Animal Agriculture Initiative Awards Research Dollars for 2009-2010

Nine MSU animal agriculture research and Extension projects will share $350,000 in funding awarded by the Animal Agriculture Initiative (AAI) Coalition for 2009-2010.

August 24, 2009

MSU is a leading animal research institution

Nine MSU animal agriculture research and Extension projects will share $350,000 in funding awarded by the Animal Agriculture Initiative (AAI) Coalition for 2009-2010.

Michigan agriculture is faced with numerous challenges -- and opportunities. From maximizing environmental health and sustainability to harnessing energy from plants to measuring and monitoring consumer attitudes and perceptions to minimizing the risk of spreading animal disease, there is no shortage of industry research and outreach priorities in agriculture.

Mike Orth, chairperson of the AAI Coalition and associate chairperson of the Department of Animal Science, was pleased with the breadth and depth of the project proposals submitted for consideration by the AAI Coalition.

"I believe the proposals funded for the upcoming 2009-2010 project year can go a long way toward addressing some critical issues facing animal agriculture in Michigan," Orth said.

The nine projects were selected from 20 preproposals submitted to the AAI Coalition requesting a total of more than $787,000 in funding. Proposals were ranked on the basis of how well they addressed the issues identified as high priority by industry groups, MSU Extension area of expertise teams and the AAI Coalition.

Projects funded for 2009-2010 are:

  • Bark Filter Mound Treatment Technology to Treat Milking Facility Waste Water, Steven Safferman, MAES biosystems and agricultural engineering scientist.
  • Biosecurity STOP SIGN Campaign: Stopping Disease at the Farm Gate, Ted Ferris, MAES animal science researcher.
  • Constructed Treatment Wetlands for Water Reclamation and Green Manure Production, Dawn Reinhold, MAES biosystems and agricultural engineering researcher.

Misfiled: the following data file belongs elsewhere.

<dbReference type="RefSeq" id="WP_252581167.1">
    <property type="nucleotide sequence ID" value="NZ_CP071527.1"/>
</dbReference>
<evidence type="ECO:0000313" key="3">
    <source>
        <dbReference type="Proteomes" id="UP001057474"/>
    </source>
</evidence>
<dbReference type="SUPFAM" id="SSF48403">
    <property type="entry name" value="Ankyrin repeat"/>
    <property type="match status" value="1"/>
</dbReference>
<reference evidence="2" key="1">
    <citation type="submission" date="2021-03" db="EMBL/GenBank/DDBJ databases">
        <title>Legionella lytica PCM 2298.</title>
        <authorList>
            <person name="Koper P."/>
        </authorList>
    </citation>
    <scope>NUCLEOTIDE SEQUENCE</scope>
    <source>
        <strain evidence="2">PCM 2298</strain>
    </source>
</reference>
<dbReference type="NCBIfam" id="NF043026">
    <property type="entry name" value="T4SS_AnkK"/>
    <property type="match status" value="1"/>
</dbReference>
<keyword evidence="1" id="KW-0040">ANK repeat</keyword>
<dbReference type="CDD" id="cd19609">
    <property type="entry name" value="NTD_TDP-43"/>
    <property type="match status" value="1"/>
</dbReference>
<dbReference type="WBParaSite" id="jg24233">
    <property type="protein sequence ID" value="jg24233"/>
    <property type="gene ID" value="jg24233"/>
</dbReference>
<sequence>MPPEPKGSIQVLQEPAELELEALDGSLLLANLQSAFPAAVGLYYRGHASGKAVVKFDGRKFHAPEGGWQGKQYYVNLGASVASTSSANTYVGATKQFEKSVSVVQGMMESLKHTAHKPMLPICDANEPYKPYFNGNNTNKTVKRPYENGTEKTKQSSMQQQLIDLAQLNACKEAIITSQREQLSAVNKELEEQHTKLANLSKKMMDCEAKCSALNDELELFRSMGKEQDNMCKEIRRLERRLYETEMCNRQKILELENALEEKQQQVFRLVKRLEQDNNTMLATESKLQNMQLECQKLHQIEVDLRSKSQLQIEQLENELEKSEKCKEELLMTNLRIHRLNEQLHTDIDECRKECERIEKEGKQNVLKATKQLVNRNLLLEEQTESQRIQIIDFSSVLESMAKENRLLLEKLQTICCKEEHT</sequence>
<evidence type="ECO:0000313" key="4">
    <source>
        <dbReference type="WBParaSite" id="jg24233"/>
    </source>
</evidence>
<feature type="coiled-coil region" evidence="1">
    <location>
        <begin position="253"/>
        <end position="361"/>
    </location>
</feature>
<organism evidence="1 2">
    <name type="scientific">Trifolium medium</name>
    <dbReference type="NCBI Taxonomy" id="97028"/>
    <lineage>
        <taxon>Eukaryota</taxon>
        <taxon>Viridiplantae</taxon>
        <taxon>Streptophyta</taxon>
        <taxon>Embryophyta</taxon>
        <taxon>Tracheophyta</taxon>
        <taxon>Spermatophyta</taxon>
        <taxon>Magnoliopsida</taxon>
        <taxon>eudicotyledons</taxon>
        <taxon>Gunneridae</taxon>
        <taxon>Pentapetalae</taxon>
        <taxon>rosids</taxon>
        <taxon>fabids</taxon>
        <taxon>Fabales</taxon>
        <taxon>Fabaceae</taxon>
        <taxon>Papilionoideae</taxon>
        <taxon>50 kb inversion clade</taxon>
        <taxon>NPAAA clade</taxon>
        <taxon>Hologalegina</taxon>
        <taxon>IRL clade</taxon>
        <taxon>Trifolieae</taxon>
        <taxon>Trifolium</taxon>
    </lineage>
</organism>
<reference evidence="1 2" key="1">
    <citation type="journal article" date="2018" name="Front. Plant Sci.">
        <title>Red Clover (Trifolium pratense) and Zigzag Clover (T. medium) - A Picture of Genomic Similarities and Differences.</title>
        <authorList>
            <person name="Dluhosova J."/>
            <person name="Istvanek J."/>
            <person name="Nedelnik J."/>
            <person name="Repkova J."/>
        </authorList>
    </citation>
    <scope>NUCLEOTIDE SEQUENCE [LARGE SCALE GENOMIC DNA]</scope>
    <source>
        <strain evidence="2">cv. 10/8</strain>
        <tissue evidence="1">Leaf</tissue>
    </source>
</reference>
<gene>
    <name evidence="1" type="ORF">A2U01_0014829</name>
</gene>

• Investigation of DDGS Feeding Effects on Sulfur Emissions from Swine Manure, Wendy Powers, MAES animal science and biosystems and agricultural engineering scientist.
  • Motivation, Barriers and Incentives for the Participation of Livestock Operations in MAEAP, Steven Miller, Department of Agricultural, Food and Resource Economics.
  • Spatially Varied Impacts of Ethanol on Feed Prices, Levels and Livestock Production, Glynn Tonsor, MAES agricultural, food and resource economics researcher.
  • State of the State Survey: Weighing Michigan Public Opinion about Agriculture and Animal Welfare Issues, Janice Swanson, departments of Animal Science and Veterinary Medicine.
  • Udder Defense in Periparturient Dairy Cows: Do Neutrophil Extracellular Traps (NETs) Play a Central Role?, Patty Weber, MSU Department of Animal Science.
  • Wirelessly Monitored Behavior and Activity as Indicators of Well-being in Non-caged Laying Hens, Janice Siegford, MAES animal science researcher.

In addition to funding the above-mentioned research projects, the AAI invests a portion of the award monies in a communications and marketing program and four industry-specific quarterly newsletters: Cattle Call, the Michigan Dairy Review, the Michigan Pork Quarterly and the MSU Equine Program Newsletter. More than 12,000 readers subscribe to these newsletters, which feature research articles and notices of opportunities for continued education through MSU Extension programming.

The AAI is Michigan's animal agriculture research, teaching and Extension initiative housed at MSU. It is a partnership between MSU, livestock producers and industry organizations, and the Michigan Department of Agriculture and is governed by the AAI Coalition. Its objective is to address challenges facing Michigan animal-based agriculture through research and Extension projects.

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